At snack time, we all sat down at the table. I asked the five of them (the twins who can’t talk were still napping) to take turns telling me one thing I did to them that they didn’t like. At first, they all just stared at me. They probably thought it was a trick question! But after some reassuring that I wouldn’t get mad, they wouldn’t be punished, and they could only share one thing I was doing wrong, the first kid raised his hand to start the conversation. Here are 3 lessons we all took away.
1. There is a right way to share the truth.
The “Speak the Truth” test started with a little “self-conviction” about the amount of time I spend on my phone. I wondered if my kids noticed. I wondered what else I did that they noticed and I didn’t. I prepared myself for hurt feelings but determined that hearing the truth would be much better than pretending it didn’t exist. This little exercise with my kids ended up being more than a lesson for them. It was an opportunity for all of us to grow closer as a family.
Before the first kid started sharing, I gave the only rule. You must say the truth in a kind and respectful way. I reminded them that even though I was asking them to tell me the truth, how they conveyed it was very important.
I gave them this example: If I made dinner and asked if they liked it, there are two ways to say no:
- Mommy, this is the worst dish you’ve ever made. It was disgusting. It made me want to throw up.
- Mommy, you know, it wasn’t really my favorite. I like when you make ____ more. This flavor was off.
Did it really make you want to throw up? Is it really the worst dish I’ve ever made?
Yes, always tell the truth, but be mindful of how you say it.
2. Hiding the truth is worse than hurting someone with the truth.
One of my older kids said, “Mommy, I don’t want to go because I don’t want to hurt your feelings.” So I went straight to the story of Adam and Eve. We talked about some of the reasons they hid from God after they had disobeyed. I told them we are no different. There will be times when it will seem better to hide the truth rather than tell it. They might think what they’ve done will hurt Mommy or Daddy or make us angry or disappointed. But that shouldn’t stop them from telling the truth because ultimately, we can only help them when they tell us what’s going on.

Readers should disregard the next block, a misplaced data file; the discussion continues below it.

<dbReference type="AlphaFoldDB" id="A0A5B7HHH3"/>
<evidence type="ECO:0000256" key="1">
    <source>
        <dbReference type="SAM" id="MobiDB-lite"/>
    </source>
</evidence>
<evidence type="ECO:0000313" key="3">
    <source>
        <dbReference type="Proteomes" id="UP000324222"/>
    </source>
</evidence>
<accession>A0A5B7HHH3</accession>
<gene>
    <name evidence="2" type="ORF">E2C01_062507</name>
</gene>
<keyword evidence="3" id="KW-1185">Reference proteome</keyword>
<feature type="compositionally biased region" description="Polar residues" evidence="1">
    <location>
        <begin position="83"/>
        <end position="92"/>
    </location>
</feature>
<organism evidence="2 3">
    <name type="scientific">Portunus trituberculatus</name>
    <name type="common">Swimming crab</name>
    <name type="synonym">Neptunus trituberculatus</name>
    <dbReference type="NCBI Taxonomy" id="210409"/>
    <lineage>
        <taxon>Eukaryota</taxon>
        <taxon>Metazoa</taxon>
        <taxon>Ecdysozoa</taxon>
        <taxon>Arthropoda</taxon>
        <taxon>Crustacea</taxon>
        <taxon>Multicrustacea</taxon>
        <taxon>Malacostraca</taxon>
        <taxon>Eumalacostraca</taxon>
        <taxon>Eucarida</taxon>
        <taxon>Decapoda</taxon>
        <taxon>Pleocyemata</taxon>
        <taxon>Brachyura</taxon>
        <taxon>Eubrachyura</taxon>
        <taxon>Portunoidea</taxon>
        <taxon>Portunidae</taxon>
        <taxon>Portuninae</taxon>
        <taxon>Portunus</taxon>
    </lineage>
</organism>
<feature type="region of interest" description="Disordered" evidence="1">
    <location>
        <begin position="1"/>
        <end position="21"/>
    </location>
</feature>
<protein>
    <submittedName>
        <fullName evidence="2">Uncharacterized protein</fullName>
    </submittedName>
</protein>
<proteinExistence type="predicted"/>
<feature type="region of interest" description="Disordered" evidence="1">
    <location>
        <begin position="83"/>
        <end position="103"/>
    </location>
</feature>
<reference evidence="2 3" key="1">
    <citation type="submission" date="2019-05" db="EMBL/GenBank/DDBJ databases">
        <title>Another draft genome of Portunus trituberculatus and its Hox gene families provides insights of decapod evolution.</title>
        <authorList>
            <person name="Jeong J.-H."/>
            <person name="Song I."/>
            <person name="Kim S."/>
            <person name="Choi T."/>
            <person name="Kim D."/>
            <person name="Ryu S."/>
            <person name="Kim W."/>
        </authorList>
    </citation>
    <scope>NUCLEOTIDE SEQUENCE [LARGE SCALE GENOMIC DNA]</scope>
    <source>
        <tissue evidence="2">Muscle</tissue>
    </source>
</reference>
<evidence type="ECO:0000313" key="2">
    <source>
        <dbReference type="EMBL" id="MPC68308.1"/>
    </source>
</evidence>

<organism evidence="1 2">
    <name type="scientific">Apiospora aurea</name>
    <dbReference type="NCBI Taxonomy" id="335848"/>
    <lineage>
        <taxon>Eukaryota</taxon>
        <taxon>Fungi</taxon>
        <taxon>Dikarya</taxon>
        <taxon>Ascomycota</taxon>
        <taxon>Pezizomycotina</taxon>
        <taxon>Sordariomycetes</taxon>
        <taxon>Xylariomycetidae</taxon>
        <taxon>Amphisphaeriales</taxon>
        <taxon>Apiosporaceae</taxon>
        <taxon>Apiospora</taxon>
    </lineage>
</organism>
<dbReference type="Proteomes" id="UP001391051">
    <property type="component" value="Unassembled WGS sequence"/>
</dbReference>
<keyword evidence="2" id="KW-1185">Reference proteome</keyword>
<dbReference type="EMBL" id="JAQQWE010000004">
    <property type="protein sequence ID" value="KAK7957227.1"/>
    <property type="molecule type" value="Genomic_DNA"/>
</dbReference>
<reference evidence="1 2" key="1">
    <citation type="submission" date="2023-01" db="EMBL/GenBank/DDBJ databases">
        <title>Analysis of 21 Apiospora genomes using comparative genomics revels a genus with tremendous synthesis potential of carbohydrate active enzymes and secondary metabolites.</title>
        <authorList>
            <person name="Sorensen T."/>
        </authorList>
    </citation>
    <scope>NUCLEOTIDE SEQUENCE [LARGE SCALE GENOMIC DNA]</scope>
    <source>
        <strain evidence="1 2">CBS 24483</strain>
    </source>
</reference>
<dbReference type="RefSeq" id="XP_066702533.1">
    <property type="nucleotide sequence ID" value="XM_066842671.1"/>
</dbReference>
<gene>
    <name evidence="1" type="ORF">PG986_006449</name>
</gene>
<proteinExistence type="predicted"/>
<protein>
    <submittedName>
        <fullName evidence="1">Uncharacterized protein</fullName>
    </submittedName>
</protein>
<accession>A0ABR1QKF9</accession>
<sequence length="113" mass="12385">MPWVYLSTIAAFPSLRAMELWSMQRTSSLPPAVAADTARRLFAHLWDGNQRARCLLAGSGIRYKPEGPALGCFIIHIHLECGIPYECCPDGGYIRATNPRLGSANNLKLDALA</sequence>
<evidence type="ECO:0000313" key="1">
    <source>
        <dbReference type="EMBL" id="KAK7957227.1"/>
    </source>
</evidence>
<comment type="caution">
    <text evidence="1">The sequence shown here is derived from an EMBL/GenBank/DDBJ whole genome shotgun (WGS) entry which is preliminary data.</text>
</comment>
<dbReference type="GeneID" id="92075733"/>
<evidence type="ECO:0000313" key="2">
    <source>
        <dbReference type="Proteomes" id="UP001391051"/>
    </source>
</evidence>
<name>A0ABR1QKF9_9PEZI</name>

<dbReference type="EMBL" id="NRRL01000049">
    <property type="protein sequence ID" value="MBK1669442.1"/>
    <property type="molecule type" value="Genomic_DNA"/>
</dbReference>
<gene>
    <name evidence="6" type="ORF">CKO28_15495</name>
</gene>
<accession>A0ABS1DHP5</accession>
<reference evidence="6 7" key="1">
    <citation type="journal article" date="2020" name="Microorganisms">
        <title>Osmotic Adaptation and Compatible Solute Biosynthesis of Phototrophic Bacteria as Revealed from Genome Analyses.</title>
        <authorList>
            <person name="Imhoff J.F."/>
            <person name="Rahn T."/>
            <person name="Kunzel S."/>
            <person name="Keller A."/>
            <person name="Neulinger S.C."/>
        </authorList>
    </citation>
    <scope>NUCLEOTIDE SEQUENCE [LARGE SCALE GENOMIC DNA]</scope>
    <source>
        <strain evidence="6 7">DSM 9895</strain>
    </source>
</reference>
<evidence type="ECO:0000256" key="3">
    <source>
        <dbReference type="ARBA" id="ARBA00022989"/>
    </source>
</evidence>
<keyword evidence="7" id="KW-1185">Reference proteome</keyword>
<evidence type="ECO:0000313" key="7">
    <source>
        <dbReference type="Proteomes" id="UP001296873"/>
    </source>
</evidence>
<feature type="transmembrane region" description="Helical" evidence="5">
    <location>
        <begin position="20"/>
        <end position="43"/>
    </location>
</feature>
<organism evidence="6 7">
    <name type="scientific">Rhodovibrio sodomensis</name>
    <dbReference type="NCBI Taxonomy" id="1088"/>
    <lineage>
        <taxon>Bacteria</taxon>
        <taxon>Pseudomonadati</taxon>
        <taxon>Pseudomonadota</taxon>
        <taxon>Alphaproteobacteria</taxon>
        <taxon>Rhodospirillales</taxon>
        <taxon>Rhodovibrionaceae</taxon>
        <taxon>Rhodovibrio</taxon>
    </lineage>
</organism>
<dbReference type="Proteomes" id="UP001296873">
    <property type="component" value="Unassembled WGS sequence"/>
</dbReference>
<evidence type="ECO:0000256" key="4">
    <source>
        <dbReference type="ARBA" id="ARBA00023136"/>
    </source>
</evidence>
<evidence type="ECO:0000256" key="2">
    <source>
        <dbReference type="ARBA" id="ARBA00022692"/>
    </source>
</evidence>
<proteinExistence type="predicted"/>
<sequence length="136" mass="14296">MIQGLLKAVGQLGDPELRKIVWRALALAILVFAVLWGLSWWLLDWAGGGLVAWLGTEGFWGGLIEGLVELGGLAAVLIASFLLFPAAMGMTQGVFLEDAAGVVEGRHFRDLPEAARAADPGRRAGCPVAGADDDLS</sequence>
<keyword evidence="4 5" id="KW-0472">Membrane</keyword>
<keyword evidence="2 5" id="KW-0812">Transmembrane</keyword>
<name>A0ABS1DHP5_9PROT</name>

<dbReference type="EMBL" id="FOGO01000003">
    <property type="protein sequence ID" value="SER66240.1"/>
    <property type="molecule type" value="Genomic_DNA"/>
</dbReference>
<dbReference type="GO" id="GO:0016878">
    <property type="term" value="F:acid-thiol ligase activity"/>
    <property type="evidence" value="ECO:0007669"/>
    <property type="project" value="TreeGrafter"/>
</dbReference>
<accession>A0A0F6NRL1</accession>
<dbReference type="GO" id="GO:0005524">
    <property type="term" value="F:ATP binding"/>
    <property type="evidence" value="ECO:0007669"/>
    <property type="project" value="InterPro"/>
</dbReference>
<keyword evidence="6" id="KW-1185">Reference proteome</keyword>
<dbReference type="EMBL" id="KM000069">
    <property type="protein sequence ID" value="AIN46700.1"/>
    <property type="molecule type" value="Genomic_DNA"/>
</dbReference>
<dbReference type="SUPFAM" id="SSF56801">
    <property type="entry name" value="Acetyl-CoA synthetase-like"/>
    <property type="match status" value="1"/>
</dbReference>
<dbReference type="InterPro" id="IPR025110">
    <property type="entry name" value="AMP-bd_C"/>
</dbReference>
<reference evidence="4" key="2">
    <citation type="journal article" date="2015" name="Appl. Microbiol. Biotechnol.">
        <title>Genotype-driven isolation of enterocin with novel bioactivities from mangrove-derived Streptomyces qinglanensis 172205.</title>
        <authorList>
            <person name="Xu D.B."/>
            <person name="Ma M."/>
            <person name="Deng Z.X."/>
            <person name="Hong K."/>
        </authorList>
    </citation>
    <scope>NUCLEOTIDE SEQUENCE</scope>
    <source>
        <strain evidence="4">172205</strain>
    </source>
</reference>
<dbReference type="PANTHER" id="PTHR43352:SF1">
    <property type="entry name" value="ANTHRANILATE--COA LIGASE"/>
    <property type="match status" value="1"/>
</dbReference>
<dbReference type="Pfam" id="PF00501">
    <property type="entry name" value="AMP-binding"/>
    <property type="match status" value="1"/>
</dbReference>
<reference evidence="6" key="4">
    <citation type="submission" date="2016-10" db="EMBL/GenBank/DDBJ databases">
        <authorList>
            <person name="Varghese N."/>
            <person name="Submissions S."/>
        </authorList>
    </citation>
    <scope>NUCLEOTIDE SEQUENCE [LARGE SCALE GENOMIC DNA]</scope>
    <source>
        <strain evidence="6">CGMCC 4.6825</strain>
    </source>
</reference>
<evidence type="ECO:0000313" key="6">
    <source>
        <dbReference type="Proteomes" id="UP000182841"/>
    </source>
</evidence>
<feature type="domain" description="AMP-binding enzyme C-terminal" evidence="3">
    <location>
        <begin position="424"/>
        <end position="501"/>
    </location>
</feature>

3. I need truth from family and friends.
After our roundtable, I had a chance to think about how this exercise spoke to me. As women, we need that woman or group of women who will speak the truth to us. We all have an area where we can choose to live more upright. Maybe a friend notices something but is afraid to speak up. Or maybe she’s afraid because she’s also struggling. For whatever reason, we’ve gotten away from holding each other accountable. We’ve gotten away from ultimately desiring to be more like the women God calls us to be. Let’s get back to that together.
Wondering what my kids said?
When I asked my kids to speak the truth, my four-year-old boldly said, “I’m afraid to tell you when I go poop because I think you’re mad when you have to come wipe me.” We all laughed and I had to explain that I’m never mad at her. Sometimes I’m just annoyed with the timing because it seems like she always has to be wiped right when I sit down to relax! I assured her it’s my job to take care of her and that brings me joy.
Interestingly enough, no one brought up the cell phone. Maybe it will come up next time. And when we do this again, I’ll remind them that our words don’t have to be perfect, but they do have to be truthful (and possibly even funny)!
Do you struggle to speak the truth to people? Which one of these lessons is the most important for you?